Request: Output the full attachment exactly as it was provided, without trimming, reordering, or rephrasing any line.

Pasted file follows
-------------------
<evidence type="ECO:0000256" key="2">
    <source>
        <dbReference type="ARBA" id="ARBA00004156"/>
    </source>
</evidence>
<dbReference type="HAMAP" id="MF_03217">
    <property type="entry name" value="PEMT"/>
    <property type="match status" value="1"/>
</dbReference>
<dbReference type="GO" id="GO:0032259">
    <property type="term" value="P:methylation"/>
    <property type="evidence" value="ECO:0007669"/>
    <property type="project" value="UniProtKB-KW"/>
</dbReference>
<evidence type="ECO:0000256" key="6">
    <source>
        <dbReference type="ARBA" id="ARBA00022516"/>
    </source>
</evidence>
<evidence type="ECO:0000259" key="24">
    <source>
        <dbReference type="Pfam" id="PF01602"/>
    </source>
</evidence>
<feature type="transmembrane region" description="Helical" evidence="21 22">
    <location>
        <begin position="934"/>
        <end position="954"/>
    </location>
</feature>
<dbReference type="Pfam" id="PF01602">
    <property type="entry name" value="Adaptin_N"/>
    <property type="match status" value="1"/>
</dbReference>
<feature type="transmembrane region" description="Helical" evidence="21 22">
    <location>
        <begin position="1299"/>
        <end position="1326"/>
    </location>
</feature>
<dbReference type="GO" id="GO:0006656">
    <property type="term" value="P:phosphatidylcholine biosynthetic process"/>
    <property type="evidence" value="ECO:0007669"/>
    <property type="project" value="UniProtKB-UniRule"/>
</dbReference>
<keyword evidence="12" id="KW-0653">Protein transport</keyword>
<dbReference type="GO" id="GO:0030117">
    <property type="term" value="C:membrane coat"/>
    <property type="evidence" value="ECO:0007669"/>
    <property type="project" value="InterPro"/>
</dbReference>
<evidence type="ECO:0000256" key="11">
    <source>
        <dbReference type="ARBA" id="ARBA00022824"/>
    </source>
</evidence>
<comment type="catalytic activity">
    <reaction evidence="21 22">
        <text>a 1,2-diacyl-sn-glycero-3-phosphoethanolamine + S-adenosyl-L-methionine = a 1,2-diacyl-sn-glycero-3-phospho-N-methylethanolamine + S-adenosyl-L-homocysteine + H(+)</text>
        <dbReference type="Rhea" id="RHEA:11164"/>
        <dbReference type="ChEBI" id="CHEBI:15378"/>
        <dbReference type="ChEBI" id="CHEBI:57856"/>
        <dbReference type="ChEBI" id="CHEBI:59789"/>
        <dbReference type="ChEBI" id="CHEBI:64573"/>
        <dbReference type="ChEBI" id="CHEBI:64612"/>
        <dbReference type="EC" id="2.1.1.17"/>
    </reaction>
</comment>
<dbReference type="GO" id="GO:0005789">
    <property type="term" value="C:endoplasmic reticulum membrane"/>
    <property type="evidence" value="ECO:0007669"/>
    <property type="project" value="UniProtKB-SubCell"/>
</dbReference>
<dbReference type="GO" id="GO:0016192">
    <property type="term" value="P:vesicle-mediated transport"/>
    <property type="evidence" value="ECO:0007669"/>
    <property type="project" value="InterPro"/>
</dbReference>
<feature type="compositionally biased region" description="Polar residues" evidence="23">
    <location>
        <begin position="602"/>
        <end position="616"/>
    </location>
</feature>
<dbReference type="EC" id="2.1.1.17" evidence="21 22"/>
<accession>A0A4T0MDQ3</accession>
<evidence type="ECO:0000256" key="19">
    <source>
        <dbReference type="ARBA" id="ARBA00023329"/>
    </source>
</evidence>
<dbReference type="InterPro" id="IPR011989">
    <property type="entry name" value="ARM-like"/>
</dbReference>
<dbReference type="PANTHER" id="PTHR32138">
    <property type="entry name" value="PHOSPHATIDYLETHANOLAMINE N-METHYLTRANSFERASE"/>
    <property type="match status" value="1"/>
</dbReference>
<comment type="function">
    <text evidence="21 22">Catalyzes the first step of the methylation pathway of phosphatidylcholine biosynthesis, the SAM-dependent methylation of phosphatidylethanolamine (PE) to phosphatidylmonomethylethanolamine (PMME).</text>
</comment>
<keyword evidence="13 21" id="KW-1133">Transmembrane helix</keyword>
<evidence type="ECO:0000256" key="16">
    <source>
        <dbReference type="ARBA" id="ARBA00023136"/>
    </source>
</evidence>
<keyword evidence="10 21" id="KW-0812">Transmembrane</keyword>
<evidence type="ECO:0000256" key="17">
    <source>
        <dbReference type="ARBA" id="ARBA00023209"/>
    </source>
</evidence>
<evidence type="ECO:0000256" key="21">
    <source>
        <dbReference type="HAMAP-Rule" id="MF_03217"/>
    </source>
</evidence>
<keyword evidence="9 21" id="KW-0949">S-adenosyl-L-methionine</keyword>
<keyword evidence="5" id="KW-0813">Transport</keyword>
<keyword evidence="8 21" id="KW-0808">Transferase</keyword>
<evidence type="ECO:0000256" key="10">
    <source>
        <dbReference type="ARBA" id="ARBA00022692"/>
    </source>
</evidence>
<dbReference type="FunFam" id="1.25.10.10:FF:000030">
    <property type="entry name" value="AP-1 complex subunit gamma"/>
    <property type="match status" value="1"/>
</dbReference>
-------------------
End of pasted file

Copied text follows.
<evidence type="ECO:0000256" key="2">
    <source>
        <dbReference type="ARBA" id="ARBA00004156"/>
    </source>
</evidence>
<dbReference type="HAMAP" id="MF_03217">
    <property type="entry name" value="PEMT"/>
    <property type="match status" value="1"/>
</dbReference>
<dbReference type="GO" id="GO:0032259">
    <property type="term" value="P:methylation"/>
    <property type="evidence" value="ECO:0007669"/>
    <property type="project" value="UniProtKB-KW"/>
</dbReference>
<evidence type="ECO:0000256" key="6">
    <source>
        <dbReference type="ARBA" id="ARBA00022516"/>
    </source>
</evidence>
<evidence type="ECO:0000259" key="24">
    <source>
        <dbReference type="Pfam" id="PF01602"/>
    </source>
</evidence>
<feature type="transmembrane region" description="Helical" evidence="21 22">
    <location>
        <begin position="934"/>
        <end position="954"/>
    </location>
</feature>
<dbReference type="Pfam" id="PF01602">
    <property type="entry name" value="Adaptin_N"/>
    <property type="match status" value="1"/>
</dbReference>
<feature type="transmembrane region" description="Helical" evidence="21 22">
    <location>
        <begin position="1299"/>
        <end position="1326"/>
    </location>
</feature>
<dbReference type="GO" id="GO:0006656">
    <property type="term" value="P:phosphatidylcholine biosynthetic process"/>
    <property type="evidence" value="ECO:0007669"/>
    <property type="project" value="UniProtKB-UniRule"/>
</dbReference>
<keyword evidence="12" id="KW-0653">Protein transport</keyword>
<dbReference type="GO" id="GO:0030117">
    <property type="term" value="C:membrane coat"/>
    <property type="evidence" value="ECO:0007669"/>
    <property type="project" value="InterPro"/>
</dbReference>
<evidence type="ECO:0000256" key="11">
    <source>
        <dbReference type="ARBA" id="ARBA00022824"/>
    </source>
</evidence>
<comment type="catalytic activity">
    <reaction evidence="21 22">
        <text>a 1,2-diacyl-sn-glycero-3-phosphoethanolamine + S-adenosyl-L-methionine = a 1,2-diacyl-sn-glycero-3-phospho-N-methylethanolamine + S-adenosyl-L-homocysteine + H(+)</text>
        <dbReference type="Rhea" id="RHEA:11164"/>
        <dbReference type="ChEBI" id="CHEBI:15378"/>
        <dbReference type="ChEBI" id="CHEBI:57856"/>
        <dbReference type="ChEBI" id="CHEBI:59789"/>
        <dbReference type="ChEBI" id="CHEBI:64573"/>
        <dbReference type="ChEBI" id="CHEBI:64612"/>
        <dbReference type="EC" id="2.1.1.17"/>
    </reaction>
</comment>
<dbReference type="GO" id="GO:0005789">
    <property type="term" value="C:endoplasmic reticulum membrane"/>
    <property type="evidence" value="ECO:0007669"/>
    <property type="project" value="UniProtKB-SubCell"/>
</dbReference>
<dbReference type="GO" id="GO:0016192">
    <property type="term" value="P:vesicle-mediated transport"/>
    <property type="evidence" value="ECO:0007669"/>
    <property type="project" value="InterPro"/>
</dbReference>
<feature type="compositionally biased region" description="Polar residues" evidence="23">
    <location>
        <begin position="602"/>
        <end position="616"/>
    </location>
</feature>
<dbReference type="EC" id="2.1.1.17" evidence="21 22"/>
<accession>A0A4T0MDQ3</accession>
<evidence type="ECO:0000256" key="19">
    <source>
        <dbReference type="ARBA" id="ARBA00023329"/>
    </source>
</evidence>
<dbReference type="InterPro" id="IPR011989">
    <property type="entry name" value="ARM-like"/>
</dbReference>
<dbReference type="PANTHER" id="PTHR32138">
    <property type="entry name" value="PHOSPHATIDYLETHANOLAMINE N-METHYLTRANSFERASE"/>
    <property type="match status" value="1"/>
</dbReference>
<comment type="function">
    <text evidence="21 22">Catalyzes the first step of the methylation pathway of phosphatidylcholine biosynthesis, the SAM-dependent methylation of phosphatidylethanolamine (PE) to phosphatidylmonomethylethanolamine (PMME).</text>
</comment>
<keyword evidence="13 21" id="KW-1133">Transmembrane helix</keyword>
<evidence type="ECO:0000256" key="16">
    <source>
        <dbReference type="ARBA" id="ARBA00023136"/>
    </source>
</evidence>
<keyword evidence="10 21" id="KW-0812">Transmembrane</keyword>
<evidence type="ECO:0000256" key="17">
    <source>
        <dbReference type="ARBA" id="ARBA00023209"/>
    </source>
</evidence>
<evidence type="ECO:0000256" key="21">
    <source>
        <dbReference type="HAMAP-Rule" id="MF_03217"/>
    </source>
</evidence>
<keyword evidence="9 21" id="KW-0949">S-adenosyl-L-methionine</keyword>
<keyword evidence="5" id="KW-0813">Transport</keyword>
<keyword evidence="8 21" id="KW-0808">Transferase</keyword>
<evidence type="ECO:0000256" key="10">
    <source>
        <dbReference type="ARBA" id="ARBA00022692"/>
    </source>
</evidence>
<dbReference type="FunFam" id="1.25.10.10:FF:000030">
    <property type="entry name" value="AP-1 complex subunit gamma"/>
    <property type="match status" value="1"/>
</dbReference>